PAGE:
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Chilled Water Distribution – Breaking New Ground without Tearing up Terra Firma


Project
University of Southern Mississippi, HVAC
Products Used
Blue Pipe®
Location / Date
Long Beach, MS
Spring 2012

Aquatherm Advantages

  • Resistance to rust, corrosion, and chemicals was crucial in the salt-laden environment
  • Natural insulation value allowed for a much simpler and quicker installation compared to metal pipe
  • Aquatherm’s heat-fused joints withstood the pulling force of the boring process
ALT TEXT

The Challenge

Tying a new building into the existing district energy plan through a buried pipe without disrupting roads, tennis courts, and the root system of a 500-year-old oak tree.


The Solution

Aquatherm’s Blue Pipe was pulled through a bored hole and direct-buried with minimal impact on the surroundings.


The University of Southern Mississippi Gulf Park used a cutting-edge direct boring technique to tie its new Science Building into an existing physical plant without disrupting the root system of descendants of an iconic tree, tennis courts, and a road.

Founded in 1910, The University of Southern Mississippi is a comprehensive doctoral and research-driven university with a proud history and an eye on the future. In just 100 years, Southern Miss has grown from a small teachers' college into a premier research university with a national reputation for excellence in both academics and athletics.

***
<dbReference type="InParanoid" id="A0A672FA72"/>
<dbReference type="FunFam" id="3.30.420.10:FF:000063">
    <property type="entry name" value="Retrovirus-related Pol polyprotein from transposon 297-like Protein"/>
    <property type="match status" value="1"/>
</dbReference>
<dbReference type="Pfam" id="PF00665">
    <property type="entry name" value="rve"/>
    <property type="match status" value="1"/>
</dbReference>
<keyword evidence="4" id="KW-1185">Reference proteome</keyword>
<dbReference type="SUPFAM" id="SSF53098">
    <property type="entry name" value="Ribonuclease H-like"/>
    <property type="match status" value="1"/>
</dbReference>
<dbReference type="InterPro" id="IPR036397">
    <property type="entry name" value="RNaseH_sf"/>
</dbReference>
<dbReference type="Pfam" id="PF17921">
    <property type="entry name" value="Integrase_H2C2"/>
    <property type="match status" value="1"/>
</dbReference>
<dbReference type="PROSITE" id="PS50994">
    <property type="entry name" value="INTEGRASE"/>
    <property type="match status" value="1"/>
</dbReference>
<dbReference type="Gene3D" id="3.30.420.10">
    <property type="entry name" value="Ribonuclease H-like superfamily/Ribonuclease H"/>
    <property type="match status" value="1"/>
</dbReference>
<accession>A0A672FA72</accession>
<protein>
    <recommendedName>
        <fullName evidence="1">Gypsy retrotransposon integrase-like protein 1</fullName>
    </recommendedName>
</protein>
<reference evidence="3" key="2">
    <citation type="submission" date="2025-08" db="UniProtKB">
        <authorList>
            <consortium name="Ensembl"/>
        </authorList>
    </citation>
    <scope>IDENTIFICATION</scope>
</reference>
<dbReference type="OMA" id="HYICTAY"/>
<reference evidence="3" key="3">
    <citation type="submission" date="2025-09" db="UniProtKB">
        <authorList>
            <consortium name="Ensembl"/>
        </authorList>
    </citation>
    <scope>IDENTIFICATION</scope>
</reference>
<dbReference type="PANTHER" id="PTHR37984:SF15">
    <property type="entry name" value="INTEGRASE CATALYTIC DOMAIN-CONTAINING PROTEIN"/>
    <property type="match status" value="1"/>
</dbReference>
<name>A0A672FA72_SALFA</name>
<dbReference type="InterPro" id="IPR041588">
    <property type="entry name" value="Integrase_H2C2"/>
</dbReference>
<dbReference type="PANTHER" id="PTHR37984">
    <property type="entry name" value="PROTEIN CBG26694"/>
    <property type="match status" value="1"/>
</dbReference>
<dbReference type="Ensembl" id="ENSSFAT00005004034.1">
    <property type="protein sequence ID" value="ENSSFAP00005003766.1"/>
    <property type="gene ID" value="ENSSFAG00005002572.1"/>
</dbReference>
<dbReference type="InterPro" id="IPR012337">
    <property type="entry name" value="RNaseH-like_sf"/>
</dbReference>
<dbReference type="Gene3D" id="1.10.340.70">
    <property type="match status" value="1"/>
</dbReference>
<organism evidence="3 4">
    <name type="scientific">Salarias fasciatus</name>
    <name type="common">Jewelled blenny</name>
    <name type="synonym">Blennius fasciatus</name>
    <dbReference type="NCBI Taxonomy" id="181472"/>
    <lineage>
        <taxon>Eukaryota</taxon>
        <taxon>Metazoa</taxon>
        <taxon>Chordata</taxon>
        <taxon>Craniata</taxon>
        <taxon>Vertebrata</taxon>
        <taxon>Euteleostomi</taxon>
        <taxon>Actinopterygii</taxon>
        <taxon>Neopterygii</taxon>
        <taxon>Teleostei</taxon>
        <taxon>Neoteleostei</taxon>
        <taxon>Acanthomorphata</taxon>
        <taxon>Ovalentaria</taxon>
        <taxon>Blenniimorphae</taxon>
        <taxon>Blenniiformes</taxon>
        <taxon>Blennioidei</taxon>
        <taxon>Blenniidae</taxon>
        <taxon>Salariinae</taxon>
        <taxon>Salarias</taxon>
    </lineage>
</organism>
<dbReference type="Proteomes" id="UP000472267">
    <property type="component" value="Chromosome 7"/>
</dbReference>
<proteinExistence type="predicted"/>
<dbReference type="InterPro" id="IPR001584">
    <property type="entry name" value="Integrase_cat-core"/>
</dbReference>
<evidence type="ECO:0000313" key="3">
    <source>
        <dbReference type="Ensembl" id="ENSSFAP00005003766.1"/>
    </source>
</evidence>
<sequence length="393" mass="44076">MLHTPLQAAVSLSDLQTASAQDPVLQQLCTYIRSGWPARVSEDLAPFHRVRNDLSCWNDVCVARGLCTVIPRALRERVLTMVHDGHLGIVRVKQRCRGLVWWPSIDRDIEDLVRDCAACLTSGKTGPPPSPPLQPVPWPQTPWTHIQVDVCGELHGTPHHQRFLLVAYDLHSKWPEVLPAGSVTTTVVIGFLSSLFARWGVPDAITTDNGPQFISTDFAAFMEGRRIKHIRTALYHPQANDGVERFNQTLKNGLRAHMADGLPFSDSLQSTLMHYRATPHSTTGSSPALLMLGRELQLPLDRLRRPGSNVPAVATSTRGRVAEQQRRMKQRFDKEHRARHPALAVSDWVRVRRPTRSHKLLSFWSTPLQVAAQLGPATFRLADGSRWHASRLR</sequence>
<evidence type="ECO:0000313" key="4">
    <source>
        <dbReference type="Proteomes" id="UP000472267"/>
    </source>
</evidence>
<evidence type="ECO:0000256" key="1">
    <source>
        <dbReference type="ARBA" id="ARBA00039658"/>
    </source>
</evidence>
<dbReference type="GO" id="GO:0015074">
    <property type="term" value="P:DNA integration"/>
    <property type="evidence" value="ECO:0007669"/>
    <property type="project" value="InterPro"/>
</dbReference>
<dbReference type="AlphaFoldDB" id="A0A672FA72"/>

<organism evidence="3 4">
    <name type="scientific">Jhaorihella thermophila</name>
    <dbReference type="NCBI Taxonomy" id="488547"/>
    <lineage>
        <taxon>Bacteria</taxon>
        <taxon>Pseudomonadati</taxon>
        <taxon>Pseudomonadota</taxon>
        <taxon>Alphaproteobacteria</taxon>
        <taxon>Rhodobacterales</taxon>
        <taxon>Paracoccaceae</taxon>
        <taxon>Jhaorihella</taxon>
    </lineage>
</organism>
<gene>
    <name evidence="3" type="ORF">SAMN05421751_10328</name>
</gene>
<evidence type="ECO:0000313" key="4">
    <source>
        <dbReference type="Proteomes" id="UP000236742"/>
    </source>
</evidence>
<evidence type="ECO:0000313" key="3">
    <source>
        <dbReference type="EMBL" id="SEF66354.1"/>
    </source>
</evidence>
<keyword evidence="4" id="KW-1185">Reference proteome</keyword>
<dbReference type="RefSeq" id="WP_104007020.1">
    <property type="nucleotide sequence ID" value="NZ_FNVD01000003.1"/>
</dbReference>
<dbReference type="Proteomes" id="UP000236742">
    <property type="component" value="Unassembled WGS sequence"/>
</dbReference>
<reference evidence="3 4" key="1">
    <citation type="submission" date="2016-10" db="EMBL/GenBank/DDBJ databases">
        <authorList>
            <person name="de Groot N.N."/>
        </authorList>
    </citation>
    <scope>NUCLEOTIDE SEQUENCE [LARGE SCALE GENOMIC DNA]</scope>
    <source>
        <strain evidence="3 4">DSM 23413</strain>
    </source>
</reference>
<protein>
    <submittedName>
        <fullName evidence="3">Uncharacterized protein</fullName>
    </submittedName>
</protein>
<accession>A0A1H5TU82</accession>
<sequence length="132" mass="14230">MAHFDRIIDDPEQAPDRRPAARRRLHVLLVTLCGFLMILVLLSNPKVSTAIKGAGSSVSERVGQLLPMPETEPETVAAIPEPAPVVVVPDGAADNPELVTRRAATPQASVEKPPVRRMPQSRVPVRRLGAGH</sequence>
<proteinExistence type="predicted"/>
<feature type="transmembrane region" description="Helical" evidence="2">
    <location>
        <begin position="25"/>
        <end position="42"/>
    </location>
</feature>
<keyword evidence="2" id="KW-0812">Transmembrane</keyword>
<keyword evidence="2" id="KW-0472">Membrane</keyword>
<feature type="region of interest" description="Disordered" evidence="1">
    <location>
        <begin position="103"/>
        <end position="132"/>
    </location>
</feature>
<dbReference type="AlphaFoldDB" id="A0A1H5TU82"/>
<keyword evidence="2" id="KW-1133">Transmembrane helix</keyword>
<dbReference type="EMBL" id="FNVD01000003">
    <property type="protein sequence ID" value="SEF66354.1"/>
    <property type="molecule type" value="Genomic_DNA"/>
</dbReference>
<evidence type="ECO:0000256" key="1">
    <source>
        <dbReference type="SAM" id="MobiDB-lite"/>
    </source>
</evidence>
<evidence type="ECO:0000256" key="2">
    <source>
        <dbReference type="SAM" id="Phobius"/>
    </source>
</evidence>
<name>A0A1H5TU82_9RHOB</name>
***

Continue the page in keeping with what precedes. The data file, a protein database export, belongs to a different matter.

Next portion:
The University of Southern Mississippi's Gulf Park (USMGP) campus in Long Beach, MS has long been a beacon of learning and provides several courses of graduate and undergraduate study. The university's science programs are renowned, and to that end, school officials embarked upon the construction of a new $10 million Science Building. The project is also part of a rebuilding effort necessitated by devastation resulting from Hurricane Katrina in 2005.

The three-story, 36,000-square-foot building features nine teaching laboratories, research space, approximately 20 faculty offices, the associate dean's office, and an 80-seat instructional classroom. The university sought to make the new building as energy efficient as possible and leverage the capacity of the existing physical plant. However, using the existing heating and cooling source presented a number of challenges.